IntroductionThe architecture of Mule is driven by the principles of Industrial Best Practice as outlined in the well-known Enterprise Integration Patterns which have identified the most common building blocks for every integration problem. These building blocks are what make up Mule Flows, the executable units inside Mule Applications. No matter what the problem, wiring them together into an integration solution is extremely easy and by exploiting the power of Mule’s native support for the Drools Rules Engine, the Integration Developer has a very powerful set of tools to tackle even the most complex of integration problems with the greatest of ease. With this post I hope to be able to demonstrate this to you!
Use Case Overview
Have you ever worked on one of those largeSOA projects and had to constantly browse through large sets of Xml schema describing the domain model and the messages for the services?
<xsd:element name="sub-flow" type="subFlowType"> <xsd:annotation> <xsd:documentation> A chain of message processors processed synchronously that can be referenced and reused. </xsd:documentation> </xsd:annotation> </xsd:element> <xsd:complexType name="subFlowType"> <xsd:complexContent> <xsd:extension base="annotatedType"> <xsd:sequence> <xsd:element name="description" type="descriptionType" minOccurs="0"> <xsd:annotation> <xsd:documentation> This can hold any kind of documentation related to the sub-flow. It is intended to be "human readable" only and is not used by the system. </xsd:documentation> </xsd:annotation> </xsd:element> <xsd:group ref="messageProcessorOrOutboundEndpoint" maxOccurs="unbounded" /> </xsd:sequence> <xsd:attribute name="name" type="nonBlankString" use="required"> <xsd:annotation> <xsd:documentation> Identifies the sub-flow in the registry. </xsd:documentation> </xsd:annotation> </xsd:attribute> </xsd:extension> </xsd:complexContent> </xsd:complexType>
Those schema files could hardly be described as easy reading! Wikis on the other hand are marvellous little treasures of human knowledge, very readable because of their use of abstraction and the in-text hyperlinks inherent to their very nature. In this post I’d like to show you how we can convert a set of xml schema definitions from their not-so-friendly format into the very readable and searchable wiki text. We’ll use VQWiki for this exercise and we’ll also cheat a little by exposing only global elements as separate pages. Their type definitions should appear in-page.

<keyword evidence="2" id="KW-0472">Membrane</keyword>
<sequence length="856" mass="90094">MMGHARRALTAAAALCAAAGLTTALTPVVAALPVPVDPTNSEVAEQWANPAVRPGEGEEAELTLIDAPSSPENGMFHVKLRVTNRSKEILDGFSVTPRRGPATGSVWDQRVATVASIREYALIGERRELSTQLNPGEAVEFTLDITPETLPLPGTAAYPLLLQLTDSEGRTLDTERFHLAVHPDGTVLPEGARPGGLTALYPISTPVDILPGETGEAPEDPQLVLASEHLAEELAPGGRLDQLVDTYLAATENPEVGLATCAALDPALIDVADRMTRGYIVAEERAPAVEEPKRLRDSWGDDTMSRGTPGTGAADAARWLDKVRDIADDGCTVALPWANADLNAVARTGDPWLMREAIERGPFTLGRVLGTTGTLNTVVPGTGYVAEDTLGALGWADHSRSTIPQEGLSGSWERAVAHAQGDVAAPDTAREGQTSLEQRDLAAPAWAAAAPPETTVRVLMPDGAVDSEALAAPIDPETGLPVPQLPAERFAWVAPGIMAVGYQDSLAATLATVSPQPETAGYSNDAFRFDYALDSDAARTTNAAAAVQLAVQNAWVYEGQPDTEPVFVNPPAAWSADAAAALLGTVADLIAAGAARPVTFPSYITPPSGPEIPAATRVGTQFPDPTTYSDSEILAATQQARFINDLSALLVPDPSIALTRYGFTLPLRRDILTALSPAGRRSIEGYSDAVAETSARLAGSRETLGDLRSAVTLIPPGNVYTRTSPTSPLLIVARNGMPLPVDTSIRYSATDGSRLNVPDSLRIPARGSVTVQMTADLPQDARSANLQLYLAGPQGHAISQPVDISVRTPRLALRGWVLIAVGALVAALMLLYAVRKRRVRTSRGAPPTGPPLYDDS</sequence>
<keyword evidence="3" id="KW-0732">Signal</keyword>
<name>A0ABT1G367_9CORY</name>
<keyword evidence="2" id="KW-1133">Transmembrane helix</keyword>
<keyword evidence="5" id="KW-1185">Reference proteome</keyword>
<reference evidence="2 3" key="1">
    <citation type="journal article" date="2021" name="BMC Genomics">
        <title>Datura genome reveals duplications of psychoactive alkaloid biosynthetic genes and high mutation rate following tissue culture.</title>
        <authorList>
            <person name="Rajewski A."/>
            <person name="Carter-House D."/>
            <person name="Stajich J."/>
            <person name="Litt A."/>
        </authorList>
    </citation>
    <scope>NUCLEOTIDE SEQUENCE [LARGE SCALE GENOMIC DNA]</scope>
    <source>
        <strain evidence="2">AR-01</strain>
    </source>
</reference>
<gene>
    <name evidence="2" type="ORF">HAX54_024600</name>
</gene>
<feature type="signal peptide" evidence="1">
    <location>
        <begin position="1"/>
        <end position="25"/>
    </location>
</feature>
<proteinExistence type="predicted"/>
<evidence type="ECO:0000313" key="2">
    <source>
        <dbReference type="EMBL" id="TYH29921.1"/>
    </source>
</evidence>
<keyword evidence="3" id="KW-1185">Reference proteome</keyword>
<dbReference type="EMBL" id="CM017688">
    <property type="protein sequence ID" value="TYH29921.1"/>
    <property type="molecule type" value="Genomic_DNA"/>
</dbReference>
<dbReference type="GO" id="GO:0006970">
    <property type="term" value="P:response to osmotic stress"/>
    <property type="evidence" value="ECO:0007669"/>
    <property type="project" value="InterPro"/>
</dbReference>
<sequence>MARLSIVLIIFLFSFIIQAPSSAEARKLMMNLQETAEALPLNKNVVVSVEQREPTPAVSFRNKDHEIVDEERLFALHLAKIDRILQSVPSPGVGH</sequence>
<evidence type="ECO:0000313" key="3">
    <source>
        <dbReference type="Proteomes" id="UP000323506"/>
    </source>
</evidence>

Use Case Detail
Each schema listed in the index should have its own Schema page with links to the Element pages for those elements that it declares (see above).
- Only versions >= 3.1 should be transformed.
- Only global elements are transformed.
- Type definitions appear as plain xml in the Element pages.
- Naming conflicts among global elements are ignored.
- Failures are ignored. Any schemas not read will appear as broken links in the wiki.
A set of Flows with the following ingredients:
- Endpoints: Polling Http Inbound Endpoint, File Outbound Endpoint, VM Inbound Endpoint
- Transformation: XSLT, Java, Groovy
- Routing: All, Choice, First-Successful, Splitter, Aggregator
- Business Logic: Drools
This problem, perhaps like many, appears rather innocent at first glance. However, the difficulties soon raise their head. First up, we can’t assume a schema will have a version 3.3. Then we have the problem of knowing when to write a Wiki page. If we’ve split a message up into separate messages, how can we know when all of those messages have passed through the subsequent processors? Using correlation criteria is the saviour here, as we are able to group messages together based upon some arbitrary group id (we could use the target namespace of the schema in this case) and then subsequently aggregate all messages that belong to the same group for writing out to file. But the most difficult problem of all consists in relating type definitions to elements. We could of course continue down the corelation path, but I can see our flows branching out into more complexity. I like solutions to be as simple as possible and there is a very attractive and powerful alternative: production rules! By passing our messages into a rules engine we can use some simple logic to group the elements and complexTypes together and then post new messages back to the bus based on the matches we find among all the messages. Enter Drools…
For those of you not familiar with knowledge bases (used to be called AI) and rules engines, you can check out the wikipedia article but in a nutshell, rules engines consist of a working memory of ‘facts’ (these can be objects or ‘messages’ in our lingo) and rules with pattern maching criteria. When the engine discovers a fact that matches the criteria stated in any of the rules, then each of those rules will be ‘fired’ and the fact is removed from the working memory.